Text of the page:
Carbon and more carbon


(Bret Hartman / FOR THE WASHINGTON POST)

[A quick note before I dash off for marathon interviews.]

Flew in Friday night late to Los Angeles, and as always I found the view from the plane to be awesome and vaguely terrifying. It’s such a sprawling metropolis. A marine layer had enfogged much of the basin, and that layer of moisture glowed, lit from below, looking organic, like something cultured in a Petri dish. Then when you hit the ground, and explore a bit, and walk around amid the vegetation off the beaten path, you discover the whole place is pretty close to being a desert. How can millions of people survive here? One thinks of the plumbing, the heroic aqueducts, and the movie “Chinatown.” Water from distant mountains somehow finds its way to the lawns of Pasadena.

But the place on its face does not radiate sustainability.

Steve Mufson has an ominous piece today about a new report saying that the steady rise in CO2 emissions, much of it driven by China, is putting us on a trajectory for a 9 degree C. increase in global surface temperatures. That’s the outcome we don’t want! We can handle 2 degrees or so. You get up to numbers like 9 and all bets are off. The U.S. is seeing a drop in emissions, as is Europe, but China’s economic growth and its reliance on coal-powered electricity more than makes up for the modest improvements in the West. (Obviously per capita we still emit far more CO2.) This is a tough nut to crack because energy, and specifically hydrocarbon-based energy, is so basic to our lives. Fossilized sunshine packs a powerful punch. The big news out here is that the San Onofre nuclear plant is shutting down. It’s old, and needed expensive repairs. It was time for it to go. But that single plant produced close to 10 percent of California’s electricity, if I’m not mistaken (someone correct me if I’m wrong). When you drive past San Onofre, as I did this weekend, you see multiple high-voltage transmission lines crossing I-5 and disappearing in the hills. That’s a huge source of energy being removed from the grid here. California is making big strides, however, with renewable energy. There’s a massive solar array going up in the Mojave, and it’ll be utility-scale solar energy. In the meantime, this summer could see blackouts, potentially, and a lot of enforced energy conservation. Start charging your batteries now, is my advice.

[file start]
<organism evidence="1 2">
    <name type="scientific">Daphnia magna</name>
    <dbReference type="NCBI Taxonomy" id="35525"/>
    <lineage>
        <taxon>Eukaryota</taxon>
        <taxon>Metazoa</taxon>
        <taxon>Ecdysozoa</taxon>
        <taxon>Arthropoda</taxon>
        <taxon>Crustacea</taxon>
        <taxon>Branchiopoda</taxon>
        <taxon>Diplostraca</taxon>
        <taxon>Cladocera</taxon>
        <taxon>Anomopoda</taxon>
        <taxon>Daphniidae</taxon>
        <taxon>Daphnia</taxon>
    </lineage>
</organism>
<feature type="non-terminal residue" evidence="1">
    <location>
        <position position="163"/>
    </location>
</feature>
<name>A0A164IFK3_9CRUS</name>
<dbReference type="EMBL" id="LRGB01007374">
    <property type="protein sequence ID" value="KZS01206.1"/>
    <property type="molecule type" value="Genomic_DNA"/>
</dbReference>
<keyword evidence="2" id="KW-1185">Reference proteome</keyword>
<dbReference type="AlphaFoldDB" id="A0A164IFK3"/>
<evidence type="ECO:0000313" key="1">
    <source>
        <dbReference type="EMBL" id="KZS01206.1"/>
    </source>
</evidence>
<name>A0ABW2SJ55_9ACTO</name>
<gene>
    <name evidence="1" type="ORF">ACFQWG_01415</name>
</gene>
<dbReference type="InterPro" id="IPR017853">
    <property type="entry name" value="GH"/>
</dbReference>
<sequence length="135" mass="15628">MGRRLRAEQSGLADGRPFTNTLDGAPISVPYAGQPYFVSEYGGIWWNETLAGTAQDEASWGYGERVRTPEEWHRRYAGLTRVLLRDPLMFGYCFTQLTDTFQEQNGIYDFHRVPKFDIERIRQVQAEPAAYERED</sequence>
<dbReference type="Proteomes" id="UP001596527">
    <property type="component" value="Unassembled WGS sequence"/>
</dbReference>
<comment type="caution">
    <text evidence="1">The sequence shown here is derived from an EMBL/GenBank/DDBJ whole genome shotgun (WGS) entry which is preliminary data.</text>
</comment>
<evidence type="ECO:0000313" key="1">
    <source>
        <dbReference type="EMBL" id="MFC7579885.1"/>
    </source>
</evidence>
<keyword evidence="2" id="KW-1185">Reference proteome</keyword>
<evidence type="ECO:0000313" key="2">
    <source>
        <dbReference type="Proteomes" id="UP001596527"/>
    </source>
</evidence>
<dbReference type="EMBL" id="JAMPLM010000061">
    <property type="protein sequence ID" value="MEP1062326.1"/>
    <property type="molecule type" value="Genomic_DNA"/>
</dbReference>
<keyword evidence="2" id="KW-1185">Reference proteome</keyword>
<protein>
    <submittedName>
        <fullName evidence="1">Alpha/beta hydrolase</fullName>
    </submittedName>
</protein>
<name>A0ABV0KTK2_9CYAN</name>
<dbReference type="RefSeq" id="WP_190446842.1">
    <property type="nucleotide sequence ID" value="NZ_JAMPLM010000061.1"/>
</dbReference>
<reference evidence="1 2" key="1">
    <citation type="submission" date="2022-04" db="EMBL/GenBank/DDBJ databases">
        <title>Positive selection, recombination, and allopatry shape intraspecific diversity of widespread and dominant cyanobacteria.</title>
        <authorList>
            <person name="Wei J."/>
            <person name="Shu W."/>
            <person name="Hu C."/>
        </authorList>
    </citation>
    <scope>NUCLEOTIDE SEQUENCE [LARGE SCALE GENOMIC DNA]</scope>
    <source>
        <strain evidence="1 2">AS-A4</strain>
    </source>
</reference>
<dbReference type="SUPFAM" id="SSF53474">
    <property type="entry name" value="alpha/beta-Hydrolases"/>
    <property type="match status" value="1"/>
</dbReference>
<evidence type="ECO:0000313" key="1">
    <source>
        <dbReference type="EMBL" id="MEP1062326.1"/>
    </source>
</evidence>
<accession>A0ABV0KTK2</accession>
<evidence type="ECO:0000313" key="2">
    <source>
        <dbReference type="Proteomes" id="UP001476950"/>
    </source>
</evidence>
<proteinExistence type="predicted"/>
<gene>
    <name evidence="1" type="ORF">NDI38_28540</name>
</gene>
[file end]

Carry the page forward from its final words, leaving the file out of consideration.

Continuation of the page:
I spend a lot of time wondering how it will play out — the whole grand human experiment, the efflorescence of the technological species, the mastery of fire and all that followed. The planet is now occupied by 7 billion human beings, and that number is going to 9 billion in the next few decades, ensuring convergent challenges of food, energy and water, on a warming world with residual medieval tensions, pockets of fanaticism, broad inequality, loss of biodiversity, and so on. There are times when it seems hopeless.

In general, though, I think civilization has a knack for figuring things out, and adapting. Maybe that’s naive. Maybe that’s too trusting. At heart I’m an old-fashioned believer in Progress, still, despite contradictory data-points and all the challenges of the modern world. When people tell me about some concern they have about their kids, I say, “Believe in them.” And I try to believe in civilization, too. I try.

Joel Achenbach writes on science and politics for the Post's national desk and on the "Achenblog."
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